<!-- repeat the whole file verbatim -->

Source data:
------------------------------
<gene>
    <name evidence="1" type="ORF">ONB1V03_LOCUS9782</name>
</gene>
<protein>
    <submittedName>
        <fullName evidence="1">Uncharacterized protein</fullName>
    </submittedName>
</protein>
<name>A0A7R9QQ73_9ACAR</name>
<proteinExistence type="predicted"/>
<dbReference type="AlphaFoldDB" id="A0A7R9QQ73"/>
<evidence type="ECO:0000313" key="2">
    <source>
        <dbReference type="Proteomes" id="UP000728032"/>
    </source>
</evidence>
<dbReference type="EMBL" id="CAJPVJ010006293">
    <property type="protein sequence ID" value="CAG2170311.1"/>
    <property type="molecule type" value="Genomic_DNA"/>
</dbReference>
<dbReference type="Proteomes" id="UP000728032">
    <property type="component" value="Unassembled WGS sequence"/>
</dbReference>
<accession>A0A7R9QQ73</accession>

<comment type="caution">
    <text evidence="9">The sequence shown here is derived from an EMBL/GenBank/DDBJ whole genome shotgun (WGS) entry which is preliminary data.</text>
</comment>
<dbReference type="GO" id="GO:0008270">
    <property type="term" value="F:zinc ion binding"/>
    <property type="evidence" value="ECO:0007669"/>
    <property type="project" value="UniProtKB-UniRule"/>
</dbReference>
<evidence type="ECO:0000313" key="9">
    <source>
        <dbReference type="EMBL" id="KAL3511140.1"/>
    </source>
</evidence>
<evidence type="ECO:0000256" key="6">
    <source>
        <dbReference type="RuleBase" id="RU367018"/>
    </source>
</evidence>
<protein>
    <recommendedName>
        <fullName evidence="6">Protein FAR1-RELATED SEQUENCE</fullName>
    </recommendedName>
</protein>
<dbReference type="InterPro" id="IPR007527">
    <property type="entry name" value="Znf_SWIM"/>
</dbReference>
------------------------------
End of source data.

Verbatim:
<gene>
    <name evidence="1" type="ORF">ONB1V03_LOCUS9782</name>
</gene>
<protein>
    <submittedName>
        <fullName evidence="1">Uncharacterized protein</fullName>
    </submittedName>
</protein>
<name>A0A7R9QQ73_9ACAR</name>
<proteinExistence type="predicted"/>
<dbReference type="AlphaFoldDB" id="A0A7R9QQ73"/>
<evidence type="ECO:0000313" key="2">
    <source>
        <dbReference type="Proteomes" id="UP000728032"/>
    </source>
</evidence>
<dbReference type="EMBL" id="CAJPVJ010006293">
    <property type="protein sequence ID" value="CAG2170311.1"/>
    <property type="molecule type" value="Genomic_DNA"/>
</dbReference>
<dbReference type="Proteomes" id="UP000728032">
    <property type="component" value="Unassembled WGS sequence"/>
</dbReference>
<accession>A0A7R9QQ73</accession>

<comment type="caution">
    <text evidence="9">The sequence shown here is derived from an EMBL/GenBank/DDBJ whole genome shotgun (WGS) entry which is preliminary data.</text>
</comment>
<dbReference type="GO" id="GO:0008270">
    <property type="term" value="F:zinc ion binding"/>
    <property type="evidence" value="ECO:0007669"/>
    <property type="project" value="UniProtKB-UniRule"/>
</dbReference>
<evidence type="ECO:0000313" key="9">
    <source>
        <dbReference type="EMBL" id="KAL3511140.1"/>
    </source>
</evidence>
<evidence type="ECO:0000256" key="6">
    <source>
        <dbReference type="RuleBase" id="RU367018"/>
    </source>
</evidence>
<protein>
    <recommendedName>
        <fullName evidence="6">Protein FAR1-RELATED SEQUENCE</fullName>
    </recommendedName>
</protein>
<dbReference type="InterPro" id="IPR007527">
    <property type="entry name" value="Znf_SWIM"/>
</dbReference>